As we shared last week, being a sports photographer at the Olympics is a difficult task: battling a round-the-clock schedule and a sea of competing photographers, hauling around a boatload of gear from venue to venue is just the least of your concerns.
Shooters aren’t the only ones with a difficult job, though: photo editors have it just as bad. Reuters photo editor Russell Boyce has written up a fascinating article that offers a behind-the-scenes look into the responsibilities — and mindset — of a picture editor at the Games.
For the London 2012 Olympics, Reuters sent a total of 55 photographers, 17 picture editors, and 25 picture processors. Boyce was tasked with the responsibility of editing photos of gymnastics and athletics. He writes,
Imagine a 90-second gymnastic routine, followed by a perfect dismount, a roar of applause, tears of joy and a big smile and victorious wave to the crowd. Another gymnast slumps into their seat, more tears, this time of disappointment, realizing they have just lost a medal position. Such moments of raw feeling can unleash a torrent of hundreds of images. Which photographer could resist taking his or her finger off the shutter button during maybe four torrid minutes of emotional turmoil? I let you do the maths on the number of frames that are potentially transmitted. Even the best photographers who conscientiously edit their bad pictures, known as “chimping” in the trade as they huddle over the camera screen, can’t chimp when it’s all happening.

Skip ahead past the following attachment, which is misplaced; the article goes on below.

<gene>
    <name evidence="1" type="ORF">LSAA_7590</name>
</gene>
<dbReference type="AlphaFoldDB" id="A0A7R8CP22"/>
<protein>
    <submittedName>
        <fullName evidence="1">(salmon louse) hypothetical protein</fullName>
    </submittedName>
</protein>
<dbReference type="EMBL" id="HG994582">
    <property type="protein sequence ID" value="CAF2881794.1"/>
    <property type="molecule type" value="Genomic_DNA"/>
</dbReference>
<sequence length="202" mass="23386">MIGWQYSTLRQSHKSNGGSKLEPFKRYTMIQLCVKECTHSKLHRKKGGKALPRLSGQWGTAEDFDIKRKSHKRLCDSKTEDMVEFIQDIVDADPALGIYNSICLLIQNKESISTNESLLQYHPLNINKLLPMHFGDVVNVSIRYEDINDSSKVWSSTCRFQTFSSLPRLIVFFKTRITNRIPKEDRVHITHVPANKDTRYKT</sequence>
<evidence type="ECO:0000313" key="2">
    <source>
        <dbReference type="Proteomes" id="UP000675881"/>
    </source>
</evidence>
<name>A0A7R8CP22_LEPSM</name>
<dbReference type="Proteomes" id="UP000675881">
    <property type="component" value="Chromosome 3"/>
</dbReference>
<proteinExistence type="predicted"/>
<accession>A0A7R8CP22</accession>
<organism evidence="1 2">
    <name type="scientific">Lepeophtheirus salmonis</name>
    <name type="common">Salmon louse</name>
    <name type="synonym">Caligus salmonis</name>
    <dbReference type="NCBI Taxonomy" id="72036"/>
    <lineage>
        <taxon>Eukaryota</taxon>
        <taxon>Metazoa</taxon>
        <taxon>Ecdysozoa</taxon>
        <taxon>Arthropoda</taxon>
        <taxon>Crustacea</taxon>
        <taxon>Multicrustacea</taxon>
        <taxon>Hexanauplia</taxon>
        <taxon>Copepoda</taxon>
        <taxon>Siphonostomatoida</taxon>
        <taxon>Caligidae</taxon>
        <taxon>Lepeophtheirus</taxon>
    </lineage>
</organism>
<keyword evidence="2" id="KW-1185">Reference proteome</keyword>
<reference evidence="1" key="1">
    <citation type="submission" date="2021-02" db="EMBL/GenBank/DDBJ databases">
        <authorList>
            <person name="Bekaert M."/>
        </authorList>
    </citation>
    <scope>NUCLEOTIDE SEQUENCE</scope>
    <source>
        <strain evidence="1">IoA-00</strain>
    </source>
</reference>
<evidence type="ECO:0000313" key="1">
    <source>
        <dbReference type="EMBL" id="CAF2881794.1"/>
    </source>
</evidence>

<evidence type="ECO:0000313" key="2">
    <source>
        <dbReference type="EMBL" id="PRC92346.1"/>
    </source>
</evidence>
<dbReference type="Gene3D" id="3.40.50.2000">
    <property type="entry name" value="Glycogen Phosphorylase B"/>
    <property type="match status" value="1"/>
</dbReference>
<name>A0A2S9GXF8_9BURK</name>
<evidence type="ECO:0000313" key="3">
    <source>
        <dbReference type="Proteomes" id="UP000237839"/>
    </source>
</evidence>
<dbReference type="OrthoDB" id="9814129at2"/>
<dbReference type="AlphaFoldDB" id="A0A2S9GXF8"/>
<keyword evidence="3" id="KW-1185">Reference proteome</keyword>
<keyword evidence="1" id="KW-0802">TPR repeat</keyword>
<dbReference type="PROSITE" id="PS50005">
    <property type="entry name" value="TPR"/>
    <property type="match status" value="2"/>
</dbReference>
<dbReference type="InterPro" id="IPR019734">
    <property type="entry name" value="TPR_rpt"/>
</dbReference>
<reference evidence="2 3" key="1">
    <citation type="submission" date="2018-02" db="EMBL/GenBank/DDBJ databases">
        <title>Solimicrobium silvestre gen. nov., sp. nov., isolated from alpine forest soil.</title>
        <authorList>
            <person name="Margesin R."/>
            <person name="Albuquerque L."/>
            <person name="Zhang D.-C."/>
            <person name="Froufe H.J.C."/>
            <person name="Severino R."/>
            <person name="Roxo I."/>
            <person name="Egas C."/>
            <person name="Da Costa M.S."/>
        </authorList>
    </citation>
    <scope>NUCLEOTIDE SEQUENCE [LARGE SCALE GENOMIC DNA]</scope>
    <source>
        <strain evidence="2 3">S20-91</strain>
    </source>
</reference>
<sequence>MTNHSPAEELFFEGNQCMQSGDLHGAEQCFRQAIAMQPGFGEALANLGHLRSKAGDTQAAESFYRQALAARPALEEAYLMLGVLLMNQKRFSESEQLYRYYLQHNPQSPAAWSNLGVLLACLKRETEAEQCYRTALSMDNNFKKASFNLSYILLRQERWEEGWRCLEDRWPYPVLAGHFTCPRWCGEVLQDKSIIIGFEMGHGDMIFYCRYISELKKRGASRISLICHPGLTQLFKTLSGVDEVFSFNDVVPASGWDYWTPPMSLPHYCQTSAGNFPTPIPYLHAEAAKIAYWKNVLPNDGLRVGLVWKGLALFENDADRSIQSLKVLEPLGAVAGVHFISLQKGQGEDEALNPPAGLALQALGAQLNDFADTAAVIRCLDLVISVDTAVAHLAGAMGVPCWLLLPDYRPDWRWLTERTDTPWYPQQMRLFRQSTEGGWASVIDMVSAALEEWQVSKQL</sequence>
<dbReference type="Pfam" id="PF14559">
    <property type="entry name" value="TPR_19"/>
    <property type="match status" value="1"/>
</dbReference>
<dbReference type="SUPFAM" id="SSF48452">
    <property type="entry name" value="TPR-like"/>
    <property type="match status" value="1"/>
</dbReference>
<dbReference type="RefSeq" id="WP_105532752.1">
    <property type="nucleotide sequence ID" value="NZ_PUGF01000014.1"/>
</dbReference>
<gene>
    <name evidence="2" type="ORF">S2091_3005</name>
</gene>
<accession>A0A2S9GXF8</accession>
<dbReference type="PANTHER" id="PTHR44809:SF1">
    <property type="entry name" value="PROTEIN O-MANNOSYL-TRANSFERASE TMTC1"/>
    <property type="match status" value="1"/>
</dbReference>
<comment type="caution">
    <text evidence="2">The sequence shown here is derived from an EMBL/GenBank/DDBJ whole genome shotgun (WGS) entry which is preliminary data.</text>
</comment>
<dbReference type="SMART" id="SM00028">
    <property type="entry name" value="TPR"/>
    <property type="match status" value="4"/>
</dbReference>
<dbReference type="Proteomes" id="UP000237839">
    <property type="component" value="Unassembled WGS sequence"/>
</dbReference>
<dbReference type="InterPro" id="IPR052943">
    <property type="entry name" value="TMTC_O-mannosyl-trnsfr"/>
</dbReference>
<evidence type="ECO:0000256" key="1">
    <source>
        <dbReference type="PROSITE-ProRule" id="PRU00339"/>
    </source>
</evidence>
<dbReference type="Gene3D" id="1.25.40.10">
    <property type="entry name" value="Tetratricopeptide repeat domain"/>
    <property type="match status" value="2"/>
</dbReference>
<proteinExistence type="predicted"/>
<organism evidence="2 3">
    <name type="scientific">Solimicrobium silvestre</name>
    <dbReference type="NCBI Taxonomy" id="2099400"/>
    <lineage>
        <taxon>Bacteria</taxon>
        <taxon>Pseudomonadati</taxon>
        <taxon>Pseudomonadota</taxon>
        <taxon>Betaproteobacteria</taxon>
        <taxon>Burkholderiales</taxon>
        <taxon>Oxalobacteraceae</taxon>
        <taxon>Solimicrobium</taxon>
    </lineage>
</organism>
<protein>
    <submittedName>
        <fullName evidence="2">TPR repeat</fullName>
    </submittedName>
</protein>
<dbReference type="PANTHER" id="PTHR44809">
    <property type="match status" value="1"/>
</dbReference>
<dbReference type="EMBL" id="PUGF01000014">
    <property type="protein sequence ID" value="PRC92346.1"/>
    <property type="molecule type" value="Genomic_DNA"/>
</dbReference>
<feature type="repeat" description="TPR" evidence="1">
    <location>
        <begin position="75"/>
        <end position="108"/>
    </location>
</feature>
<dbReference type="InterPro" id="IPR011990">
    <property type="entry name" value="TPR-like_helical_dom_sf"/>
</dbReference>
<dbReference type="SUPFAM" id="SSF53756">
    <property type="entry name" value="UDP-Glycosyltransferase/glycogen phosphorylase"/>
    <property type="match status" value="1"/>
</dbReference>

Within these hundreds of frames sits the key moment – which I must select, crop and send before our competitors find it in their file. If I fail in my task our competitor’s pictures will be published. If our photographer has a better frame in their raw file they will let me know in no uncertain terms later in the bar.
If you think you have it bad when it comes to editing photos after a shoot, consider this: it’s estimated that Reuters’ 17 editors looked over a staggering 1.5 million photographs during the course of the Olympics. That’s 88,235 photos per editor.
Over the course of the 17 days, each editor had to review an average of 5190 photographs per day and select the most publishable images — and all this with a massive deadline breathing down his or her neck.
We salute you, Mr. and Ms. photo editor!